David Gallop Stands Down As NRL CEO – How Will He Be Remembered?

In what is being described as a “mutual decision” made in conjunction with the Australian Rugby League Commission, David Gallop has decided to stand down as the CEO of the NRL only 4 months into a four year contract.

I think it was time.

David Gallop took over, reluctantly, as the NRL CEO in 2002 having formerly been a corporate lawyer for News Limited. It was at a time where the game basically had no one it could look to for leadership. When he was appointed most people thought he would be in the role for a short time until someone else stepped into the role. It’s funny how things pan out…

Gallop was the CEO of the elite NRL club competition and nothing more. He answered to a partnership board that was a joint venture between News Limited and the old Australian Rugby League, both of which had their own agendas.

He stepped into the role at a time when the game was trying to rebuild itself after the Super League War. Tensions were still running high, the game was terribly under funded and rationalization was the buzz word of the moment.

One thing people forget is that, his role under the structure of the games administration at the time, Gallop wasn’t in the position to make any sweeping changes at all. Major changes where to come down from the NRL Partnership between News Limited and the old ARL, and Gallop’s job was to run the NRL on a day to day basis and make any changes the NRL Partnership told him to implement.

Being a corporate lawyer, Gallop was the right man at the right time. He brought in a lot of procedural structures that the game now takes for granted, all of which were put together with a legal backing so they could stand up in court if needed.

Over the years, Gallop faced some of the greatest scandals in the games history.

The Bulldogs salary cap scandal of 2002 which saw the club stripped of 37 competition points was so far reaching that the ICAC became involved. To think that that would be only the second biggest salary cap scandal he would face says a lot about how difficult his job was over the last ten years.

Gallop had to manage alleged sexual assault scandals, drug scandals, betting scandals….and that was all before he had to deal with what was actually happening on the field!

David Gallop drew a line in the sand every single time. He set a standard and stuck to it. It was a thankless job that saw him attacked on a daily basis in the media, and he never faltered. He never took a backward step. he always did what he felt was the right thing for the game, and for that, Rugby League fans should thank him.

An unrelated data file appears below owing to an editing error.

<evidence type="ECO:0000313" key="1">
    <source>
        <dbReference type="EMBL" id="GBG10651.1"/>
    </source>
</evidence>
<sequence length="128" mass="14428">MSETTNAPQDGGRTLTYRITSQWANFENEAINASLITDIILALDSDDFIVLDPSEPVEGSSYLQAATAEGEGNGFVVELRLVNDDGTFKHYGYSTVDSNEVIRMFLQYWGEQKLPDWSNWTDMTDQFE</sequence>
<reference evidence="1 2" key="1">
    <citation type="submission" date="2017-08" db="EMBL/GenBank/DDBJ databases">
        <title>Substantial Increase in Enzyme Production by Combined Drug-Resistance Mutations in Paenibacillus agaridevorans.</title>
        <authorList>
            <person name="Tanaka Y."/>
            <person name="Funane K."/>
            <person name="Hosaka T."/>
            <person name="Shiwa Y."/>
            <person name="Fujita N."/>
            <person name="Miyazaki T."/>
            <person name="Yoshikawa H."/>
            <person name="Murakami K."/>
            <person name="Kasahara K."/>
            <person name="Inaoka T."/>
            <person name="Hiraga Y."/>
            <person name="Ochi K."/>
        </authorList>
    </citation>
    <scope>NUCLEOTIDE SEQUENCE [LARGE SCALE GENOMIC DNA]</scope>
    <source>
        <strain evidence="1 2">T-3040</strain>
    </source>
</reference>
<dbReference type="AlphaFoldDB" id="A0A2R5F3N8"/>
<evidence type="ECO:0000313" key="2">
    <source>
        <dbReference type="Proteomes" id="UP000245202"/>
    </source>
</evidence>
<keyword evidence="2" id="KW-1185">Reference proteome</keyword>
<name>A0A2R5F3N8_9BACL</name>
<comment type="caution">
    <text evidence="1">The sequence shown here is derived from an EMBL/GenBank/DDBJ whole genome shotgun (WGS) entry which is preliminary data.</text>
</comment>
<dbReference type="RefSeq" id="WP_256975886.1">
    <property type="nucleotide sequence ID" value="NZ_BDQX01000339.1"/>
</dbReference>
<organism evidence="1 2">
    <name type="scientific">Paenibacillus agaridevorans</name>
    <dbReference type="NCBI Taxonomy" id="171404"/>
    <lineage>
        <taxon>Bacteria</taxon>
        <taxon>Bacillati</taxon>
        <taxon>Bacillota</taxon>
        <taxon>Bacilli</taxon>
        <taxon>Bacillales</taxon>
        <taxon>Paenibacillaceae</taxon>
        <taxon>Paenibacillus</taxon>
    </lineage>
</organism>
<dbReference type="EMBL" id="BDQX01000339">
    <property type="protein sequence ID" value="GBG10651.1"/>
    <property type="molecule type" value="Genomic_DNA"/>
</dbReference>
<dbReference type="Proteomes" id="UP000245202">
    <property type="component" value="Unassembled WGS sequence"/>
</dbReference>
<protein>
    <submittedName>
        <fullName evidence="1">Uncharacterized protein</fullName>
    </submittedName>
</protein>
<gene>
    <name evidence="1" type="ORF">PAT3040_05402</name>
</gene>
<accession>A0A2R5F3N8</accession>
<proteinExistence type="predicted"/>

One of the things David Gallop always held up as his legacy was that the NRL would be a competition in which, on any given weekend, a fan of any club in the competition could go to a game and know they had a chance of winning. Parity, on the field, was his baby, and he decided the salary cap against numerous attacks, even up until his last week in charge.

Under David Gallops leadership, a game that was on the back foot and looking to rebuild become one that was in a position of great strength. We now have record television ratings, a 16 team competition that is in a position to look at true national expansion, and with a billion dollar television rights deal just around the corner, it is hard to argue that David Gallop wasn’t anything but a very capable CEO.

He held the toughest job in Australian sport, not by a little way, but by a long way. The type of job that ages you in dog years. On any given morning he must have woken up and hoped to god that he didn’t have another scandal to deal with that would be national headlines for the next few weeks.

He was always a great supporter of the Independent Commission and without his support, it probably would never have happened. When the Australian Rugby League Commission was finally formed, he would have known that it relegated his job to a certain extent, and yet he still pushed for it to happen.

John Grant stepped in as the games ultimate leader, and at the end of the day, David Gallop’s role didn’t fit in with the new structure that the game now had. To John Grants credit, he has stepped up and taken the leadership role on board as completely as you could ever have hoped for. He will live and die by his results, and with David Gallop now gone, Grant will be the games unmistakable figurehead.

In my opinion David Gallop is the best administrator the game of Rugby League has ever had. The sporting competition he took over is in a position of immense strength today, and that is something he played a major part in.

I think one day we will look back and realize that, we didn’t really appreciate how good Gallop was until he was gone.

I wish David Gallop all the best. I have no doubt he will be a success in what ever career path he chooses to head down.

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